By-elections are to be held today in the New South Wales state seats of Gosford, Manly and North Shore, detailed overviews of which can be found here. The by-elections are the first electoral test for the new Premier, Gladys Berejiklian, since she succeeded Mike Baird in January.
Berejiklian will be hoping for a better result than the government could muster at the last round of byelections in November, which led directly to the resignation of Nationals leader Troy Grant. The sticking point on that occasion was the rural electorate of Orange, which had been vacated by Nationals member Andrew Gee’s move to federal politics at the July 2 election (the other two were in the safe Labor seats of Canterbury and Wollongong, where the Liberals did not field candidates). Voters seeking to vent displeasure at council amalgamations and the abortive ban on greyhound racing bypassed Labor to hand the seat to Phil Donato of Shooters, Fishers and Farmers, a party that had previously been confined to the upper house.
As was the case in November, tomorrow’s round of byelections includes one of serious interest to both sides of politics, and two in safe seats which have been forfeited by the weaker of the two major parties. The contested seat is Gosford, located in the Central Coast region around 75 kilometres north of Sydney. Gosford falls within the federal electorate of Robertson, which has changed hands with each change of government since John Howard came to power in 1996. The seat proved particularly important in 2010, when Labor managed to defend a tiny margin despite the travails of outgoing member Belinda Neal — but for which Julia Gillard would not have been able to stitch together her minority government.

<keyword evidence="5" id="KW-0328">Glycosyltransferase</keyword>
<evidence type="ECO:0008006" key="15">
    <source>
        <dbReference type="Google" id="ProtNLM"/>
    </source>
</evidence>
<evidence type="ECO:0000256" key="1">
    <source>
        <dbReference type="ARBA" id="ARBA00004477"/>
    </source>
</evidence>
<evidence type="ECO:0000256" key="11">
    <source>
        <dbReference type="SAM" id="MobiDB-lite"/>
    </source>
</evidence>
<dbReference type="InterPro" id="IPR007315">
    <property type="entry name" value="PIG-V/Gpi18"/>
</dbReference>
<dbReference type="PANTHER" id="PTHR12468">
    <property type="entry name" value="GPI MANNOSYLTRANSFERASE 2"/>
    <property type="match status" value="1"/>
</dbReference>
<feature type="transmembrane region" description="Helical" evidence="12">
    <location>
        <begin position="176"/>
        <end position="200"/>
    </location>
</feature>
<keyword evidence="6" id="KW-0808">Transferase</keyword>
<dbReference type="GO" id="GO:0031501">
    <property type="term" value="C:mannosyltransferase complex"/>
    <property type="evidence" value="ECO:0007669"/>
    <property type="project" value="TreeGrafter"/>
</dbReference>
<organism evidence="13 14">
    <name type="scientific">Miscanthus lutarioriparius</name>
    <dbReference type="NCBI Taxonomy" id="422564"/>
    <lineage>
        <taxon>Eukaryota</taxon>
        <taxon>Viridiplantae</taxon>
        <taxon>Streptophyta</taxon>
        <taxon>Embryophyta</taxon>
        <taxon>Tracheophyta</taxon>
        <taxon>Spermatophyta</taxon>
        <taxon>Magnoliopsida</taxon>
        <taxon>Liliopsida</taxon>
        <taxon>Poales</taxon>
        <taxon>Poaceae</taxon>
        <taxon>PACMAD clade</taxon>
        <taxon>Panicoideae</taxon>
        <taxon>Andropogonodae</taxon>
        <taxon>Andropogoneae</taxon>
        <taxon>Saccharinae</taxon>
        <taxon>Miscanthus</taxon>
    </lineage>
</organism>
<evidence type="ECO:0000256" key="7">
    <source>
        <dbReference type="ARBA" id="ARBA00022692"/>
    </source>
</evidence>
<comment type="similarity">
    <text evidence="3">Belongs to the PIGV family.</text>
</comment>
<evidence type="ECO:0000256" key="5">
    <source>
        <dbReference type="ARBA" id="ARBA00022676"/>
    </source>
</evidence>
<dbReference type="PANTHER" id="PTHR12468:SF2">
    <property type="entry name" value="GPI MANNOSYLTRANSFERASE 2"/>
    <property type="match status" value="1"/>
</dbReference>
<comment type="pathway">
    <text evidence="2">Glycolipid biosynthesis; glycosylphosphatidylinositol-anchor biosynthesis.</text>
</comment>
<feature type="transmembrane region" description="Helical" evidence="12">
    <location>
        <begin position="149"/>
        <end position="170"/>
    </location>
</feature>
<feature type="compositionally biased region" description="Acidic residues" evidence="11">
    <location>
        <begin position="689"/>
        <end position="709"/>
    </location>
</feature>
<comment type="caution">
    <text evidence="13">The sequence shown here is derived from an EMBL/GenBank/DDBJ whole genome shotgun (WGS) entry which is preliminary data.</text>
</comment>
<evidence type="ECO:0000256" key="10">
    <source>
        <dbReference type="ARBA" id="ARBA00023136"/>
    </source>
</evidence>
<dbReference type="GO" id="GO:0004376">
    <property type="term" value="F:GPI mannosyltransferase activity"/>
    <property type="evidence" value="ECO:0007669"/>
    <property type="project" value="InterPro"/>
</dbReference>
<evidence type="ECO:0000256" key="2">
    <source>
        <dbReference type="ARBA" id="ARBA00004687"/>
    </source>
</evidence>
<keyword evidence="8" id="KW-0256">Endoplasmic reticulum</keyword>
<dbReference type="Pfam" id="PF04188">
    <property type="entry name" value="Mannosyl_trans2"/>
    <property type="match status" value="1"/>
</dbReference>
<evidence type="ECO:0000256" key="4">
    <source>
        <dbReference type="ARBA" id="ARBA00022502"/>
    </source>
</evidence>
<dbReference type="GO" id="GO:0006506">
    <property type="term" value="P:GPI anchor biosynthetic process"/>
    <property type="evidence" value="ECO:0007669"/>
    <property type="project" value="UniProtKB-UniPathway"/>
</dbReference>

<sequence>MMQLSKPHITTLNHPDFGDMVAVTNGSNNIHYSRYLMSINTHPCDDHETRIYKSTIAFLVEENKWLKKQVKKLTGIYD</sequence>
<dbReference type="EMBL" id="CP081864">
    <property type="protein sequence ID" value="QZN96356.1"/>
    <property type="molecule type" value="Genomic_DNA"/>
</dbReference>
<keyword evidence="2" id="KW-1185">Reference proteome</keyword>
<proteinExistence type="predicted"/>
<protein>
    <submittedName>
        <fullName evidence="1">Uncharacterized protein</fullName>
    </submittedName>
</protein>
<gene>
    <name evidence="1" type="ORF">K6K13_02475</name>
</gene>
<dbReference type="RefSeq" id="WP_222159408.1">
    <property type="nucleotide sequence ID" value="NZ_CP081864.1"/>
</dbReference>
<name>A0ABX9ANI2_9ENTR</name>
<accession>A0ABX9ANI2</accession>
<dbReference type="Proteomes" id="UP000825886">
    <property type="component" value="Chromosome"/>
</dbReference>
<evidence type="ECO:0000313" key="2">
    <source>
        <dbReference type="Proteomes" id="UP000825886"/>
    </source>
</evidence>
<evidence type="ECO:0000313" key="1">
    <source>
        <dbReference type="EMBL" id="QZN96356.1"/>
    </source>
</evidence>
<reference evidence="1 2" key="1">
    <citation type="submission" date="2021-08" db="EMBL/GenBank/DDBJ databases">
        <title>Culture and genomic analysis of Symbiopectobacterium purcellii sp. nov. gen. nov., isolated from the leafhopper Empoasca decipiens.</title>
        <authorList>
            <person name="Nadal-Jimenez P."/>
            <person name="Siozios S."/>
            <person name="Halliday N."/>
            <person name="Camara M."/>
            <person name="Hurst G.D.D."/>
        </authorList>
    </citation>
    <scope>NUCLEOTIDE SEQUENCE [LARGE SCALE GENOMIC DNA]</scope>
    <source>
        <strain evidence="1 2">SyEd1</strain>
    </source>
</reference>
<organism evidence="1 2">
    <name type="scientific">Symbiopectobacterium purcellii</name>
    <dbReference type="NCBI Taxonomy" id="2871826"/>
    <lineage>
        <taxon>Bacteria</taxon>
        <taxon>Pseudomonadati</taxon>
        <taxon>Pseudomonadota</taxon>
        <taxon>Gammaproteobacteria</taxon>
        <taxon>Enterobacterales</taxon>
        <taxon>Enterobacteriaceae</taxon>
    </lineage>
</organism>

The history of the Gosford electorate has been complicated by a redistribution in 2007 that turned the seat from Liberal-leaning to Labor-leaning, by moving it into territory formerly accommodated by the abolished Labor-held seat of Peats. Labor held the redrawn Gosford in 2007, lost it amid the rout of 2011, then recovered it in 2015 by a margin of 203 votes. It is now being vacated by Kathy Smith, who announced her resignation in February after the recurrence of a cancer with which she was first diagnosed in the middle of last year.
Labor’s new candidate is Liesl Tesch, a local school teacher and gold medal-winning Paralympian who has been an incomplete paraplegic since suffering a mountain bike accident at the age of 19. The persistent Belinda Neal once again loomed as a preselection aspirant, but the leadership knocked this on the head by overriding the party’s democratic processes and installing Tesch by the fiat of the national executive. The Liberal candidate is Jilly Pilon, who has built a profile locally as an advocate for road safety and organ donation following the death of her son in a skateboarding accident two years ago.
The other two by-elections are to be held in the neighbouring harbourside seats of Manly, which has been vacated by Mike Baird’s resignation, and North Shore, where Jillian Skinner has called it quits after being dumped as Health Minister. As is the way of “safe” seats, both have the potential to embarrass the dominant party by electing independents, as Manly did on five successive occasions from 1991 until Mike Baird arrived on the scene in 2007, and North Shore did throughout the 1980s by returning Ted Mack, who later served two terms as federal member for North Sydney.
So there will be some alarm in the Liberal camp that their candidate in North Shore, Felicity Wilson, has hit heavy weather in the last few days over suggestions her connections to the electorate are not all that she has claimed. Her seven rivals for the seat include Ian Mutton, a law firm director who won the endorsement of North Sydney mayor Jilly Gibson when she withdrew her own candidacy shortly before the closure of nominations.
Things seem to be running more smoothly for the Liberal candidate in Manly, James Griffin, a director at KPMG Australia. Opposition to Griffin stands to be dissipated among a large field of 12 candidates – an important consideration under the state’s system of optional preferential voting. The one fly in the ointment has been grumbling over Tony Abbott’s disinclination to involve himself in campaigns on the turf of his federal seat of Warringah, after his preferred candidates were defeated for preselection.